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Validator Economics of Ethereum 2.0 — Part 2…The Ether Vacuum

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Collin J. Myers
Compliments of Nate Chastain and Mara Schmiedt of ConsenSys

Tl:dr: At the moment, there is a lot of chatter around the evolving role of crypto investors and how asset holders can further strengthen decentralized networks through increased participation. Currently there are multiple Ethereum based opportunities for crypto holders to put their assets to work either actively or through delegate work entities. This article will explore the theoretic profitability of a delegate work entity focused on validating the Ethereum network based on the current spec of Eth 2.0 and other various assumptions over a 5-period time window. I will provide some thoughts on the need for delegate work entities for Eth 2.0 to reach its genesis threshold of 524,288 and if the economics of Eth 2.0 at genesis provide proper incentivisation for large scale and small scale validators to participate.

A few weeks back I wrote an article on the economics of ETH 2.0 from the perspective of a small scale validator, which by definition is running one validator client staking 32 Ether either on a local machine or through a cloud provider. I promised a part 2, which is set to explore the economics of a large scale validator. If you are new to blockchain or POS protocols I would recommend reading my first article (Validator Economics of Ethereum 2.0 — Part One or Examining the Proposed Validator Economics of Ethereum 2.0) as a primer for what is to follow.

As a recap, I provided a background into Beacon Chain, thoughts on the psychology of economic risks & required rate of return, the risks associated with being a network validator and a lite competitor analysis. The article wrapped up with a validator net yield sensitivity analysis and compared the results to the risk free rate of return. After my analysis, I walked away with the conclusion that the incentive for small scale validators may be insufficient (on a pure profitability basis) given the Ethereum Foundation’s long term mission of mass distribution, unless one wants to unprofitably acquire Ether with the hope that the network succeeds (this universe of validators will certainly exist). Overall, the network ‘interest’ rate is the rate and I am not doing this to influence it — I am just here to voice my thoughts about how we get to mass distribution.

Recently, I was at a conference in London where a staking company gave a presentation on its services and the addressable market for staking. To my surprise one of the most asked questions was, “so how do you make money”? As a result, I have shifted my focus a bit for Part 2 of the validator series and will be focusing exactly on that question by providing a few different operating scenarios for a theoretical staking-as-a-service company validating based on the current spec for ETH 2.0.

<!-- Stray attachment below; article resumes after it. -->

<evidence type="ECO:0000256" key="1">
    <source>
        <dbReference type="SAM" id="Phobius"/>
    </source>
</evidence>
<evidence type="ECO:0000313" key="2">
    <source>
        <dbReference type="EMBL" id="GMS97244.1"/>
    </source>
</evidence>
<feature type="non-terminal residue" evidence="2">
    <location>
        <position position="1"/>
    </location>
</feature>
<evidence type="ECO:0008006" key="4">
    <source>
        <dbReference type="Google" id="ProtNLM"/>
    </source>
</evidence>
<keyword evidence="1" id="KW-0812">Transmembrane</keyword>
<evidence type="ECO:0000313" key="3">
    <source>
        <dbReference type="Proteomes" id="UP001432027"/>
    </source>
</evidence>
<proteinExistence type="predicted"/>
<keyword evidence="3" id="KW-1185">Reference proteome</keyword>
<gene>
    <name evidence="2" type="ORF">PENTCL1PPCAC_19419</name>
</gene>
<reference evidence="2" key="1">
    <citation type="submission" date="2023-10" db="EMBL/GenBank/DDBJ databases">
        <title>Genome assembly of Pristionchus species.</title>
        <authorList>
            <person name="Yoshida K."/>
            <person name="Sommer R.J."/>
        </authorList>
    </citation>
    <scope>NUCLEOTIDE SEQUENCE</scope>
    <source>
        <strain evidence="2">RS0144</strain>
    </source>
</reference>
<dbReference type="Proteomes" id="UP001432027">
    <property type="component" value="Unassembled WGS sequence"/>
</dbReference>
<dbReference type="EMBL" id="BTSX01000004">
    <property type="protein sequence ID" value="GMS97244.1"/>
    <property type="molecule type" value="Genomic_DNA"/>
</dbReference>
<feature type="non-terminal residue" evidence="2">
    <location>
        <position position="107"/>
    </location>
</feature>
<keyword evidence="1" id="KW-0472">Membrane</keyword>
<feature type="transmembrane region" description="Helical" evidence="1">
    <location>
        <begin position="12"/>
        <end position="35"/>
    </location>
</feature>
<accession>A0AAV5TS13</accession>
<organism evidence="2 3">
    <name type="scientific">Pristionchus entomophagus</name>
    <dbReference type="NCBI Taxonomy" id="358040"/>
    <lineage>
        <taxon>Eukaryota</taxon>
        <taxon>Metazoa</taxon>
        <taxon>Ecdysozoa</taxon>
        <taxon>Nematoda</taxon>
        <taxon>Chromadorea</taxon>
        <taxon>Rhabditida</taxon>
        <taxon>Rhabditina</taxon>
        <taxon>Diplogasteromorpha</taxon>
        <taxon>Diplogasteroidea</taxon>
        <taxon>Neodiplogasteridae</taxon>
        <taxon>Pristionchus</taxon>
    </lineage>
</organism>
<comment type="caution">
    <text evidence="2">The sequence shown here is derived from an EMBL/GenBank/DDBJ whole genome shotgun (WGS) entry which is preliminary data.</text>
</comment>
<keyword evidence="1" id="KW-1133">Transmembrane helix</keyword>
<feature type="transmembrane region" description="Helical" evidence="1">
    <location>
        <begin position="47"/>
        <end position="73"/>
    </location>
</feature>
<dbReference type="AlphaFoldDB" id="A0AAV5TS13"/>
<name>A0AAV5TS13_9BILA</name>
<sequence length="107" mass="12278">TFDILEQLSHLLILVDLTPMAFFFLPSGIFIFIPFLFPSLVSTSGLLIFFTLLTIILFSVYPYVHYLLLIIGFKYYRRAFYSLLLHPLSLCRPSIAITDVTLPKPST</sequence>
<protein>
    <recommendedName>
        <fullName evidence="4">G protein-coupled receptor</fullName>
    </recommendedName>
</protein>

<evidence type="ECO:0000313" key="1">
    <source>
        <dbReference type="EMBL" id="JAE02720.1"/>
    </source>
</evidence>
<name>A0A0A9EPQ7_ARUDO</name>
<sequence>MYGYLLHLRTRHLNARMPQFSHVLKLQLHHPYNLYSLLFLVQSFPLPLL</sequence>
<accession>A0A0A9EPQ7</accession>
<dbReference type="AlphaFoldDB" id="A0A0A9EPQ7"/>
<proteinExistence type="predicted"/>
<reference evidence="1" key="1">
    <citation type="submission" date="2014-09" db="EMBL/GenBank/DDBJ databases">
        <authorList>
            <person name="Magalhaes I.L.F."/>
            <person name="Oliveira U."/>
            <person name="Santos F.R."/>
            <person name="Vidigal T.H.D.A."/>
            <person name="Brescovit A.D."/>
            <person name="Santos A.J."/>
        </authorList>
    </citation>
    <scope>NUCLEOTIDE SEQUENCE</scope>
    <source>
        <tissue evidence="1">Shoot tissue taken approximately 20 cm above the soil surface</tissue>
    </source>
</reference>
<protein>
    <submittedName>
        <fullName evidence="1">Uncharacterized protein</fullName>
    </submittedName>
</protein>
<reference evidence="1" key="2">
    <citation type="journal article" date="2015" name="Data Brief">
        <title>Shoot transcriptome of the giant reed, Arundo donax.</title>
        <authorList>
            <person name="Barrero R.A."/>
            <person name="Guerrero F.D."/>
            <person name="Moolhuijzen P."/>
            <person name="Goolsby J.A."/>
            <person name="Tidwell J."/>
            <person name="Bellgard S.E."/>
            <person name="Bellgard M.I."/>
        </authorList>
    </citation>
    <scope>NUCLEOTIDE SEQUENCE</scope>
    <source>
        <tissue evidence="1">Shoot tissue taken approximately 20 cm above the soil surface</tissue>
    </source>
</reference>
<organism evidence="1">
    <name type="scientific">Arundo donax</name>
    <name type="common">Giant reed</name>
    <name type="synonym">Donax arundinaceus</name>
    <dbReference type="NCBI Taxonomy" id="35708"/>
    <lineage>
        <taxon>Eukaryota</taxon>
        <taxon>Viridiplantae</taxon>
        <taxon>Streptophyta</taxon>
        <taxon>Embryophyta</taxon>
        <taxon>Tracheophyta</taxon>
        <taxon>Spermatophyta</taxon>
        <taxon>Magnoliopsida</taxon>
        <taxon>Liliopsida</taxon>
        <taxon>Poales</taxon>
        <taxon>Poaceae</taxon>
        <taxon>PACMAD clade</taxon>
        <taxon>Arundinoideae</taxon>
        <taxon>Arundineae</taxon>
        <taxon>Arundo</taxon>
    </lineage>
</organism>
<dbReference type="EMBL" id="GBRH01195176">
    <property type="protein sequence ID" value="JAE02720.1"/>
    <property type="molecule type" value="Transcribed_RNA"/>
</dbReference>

There are numerous different business models that can be utilized when staking however I found that certain drivers affect profitability and cash flow more so than others.The model is a 5-period MoM analysis that includes a number of adjustable dynamic drivers. I will focus on the sensitivity of two operating drivers that I found to be the most impactful when analyzing profitability, which are:

  • Validator Clients Per Node — In essence this can be boiled down to economic risk per node. How many validator clients are you going to run on each node? This decision is based on technological limitations and/or risk tolerance. For example, the Prysm Client by Prysmatic Labs specifically allows for a single node to manage multiple (maximum still unknown) of validators if the user desires.
  • Ether Liquidation Schedule — In essence this can be boiled down to how much and how often a staking entity liquidates its token inflation to pay the bills. This could be a portion every month or never, it really all depends on the cash position of the firm and its risk tolerance.

The reason I chose to focus on these two are because they can be controlled (to some degree) and represent operating strategies that are independent of network dynamics, yes these decisions may be influenced by the network dynamics, specifically ether price. However, I tried to focus on how the machine works instead of price assumptions.

As always please shoot holes in what has been put together and challenge my analysis — if we can get a healthy debate started and discover new answers everyone wins.

A few months back, I came across a great article by Ben Sparango called Delegate Work Entities: Bridging the Gap Between Investors and Active Users. When the article was released (late 2018) the topic of new types of business models to enhance network viability and bootstrapping were only talked about and recognized in the crypto underworlds (and still really is when zooming out for a second). The majority of retail participants in crypto were/are focused on HODL’ing (which is better than increasing downward price pressure), while those in the underworlds began to think about new ways to (profitably) enhance network effects and add value to the broader ecosystem.

“At the moment, there is a gaping chasm separating speculative investment and user activity within decentralized networks and applications. The concept of delegate work entities aligns all involved party incentives through delegation of work token assets to temporarily bridge this gap until decentralized networks improve user experience. Put more simply, delegation of work allows us to bootstrap decentralized networks in a democratic fashion until a larger portion of the community is able to undertake the tasks themselves.” Ben Sparango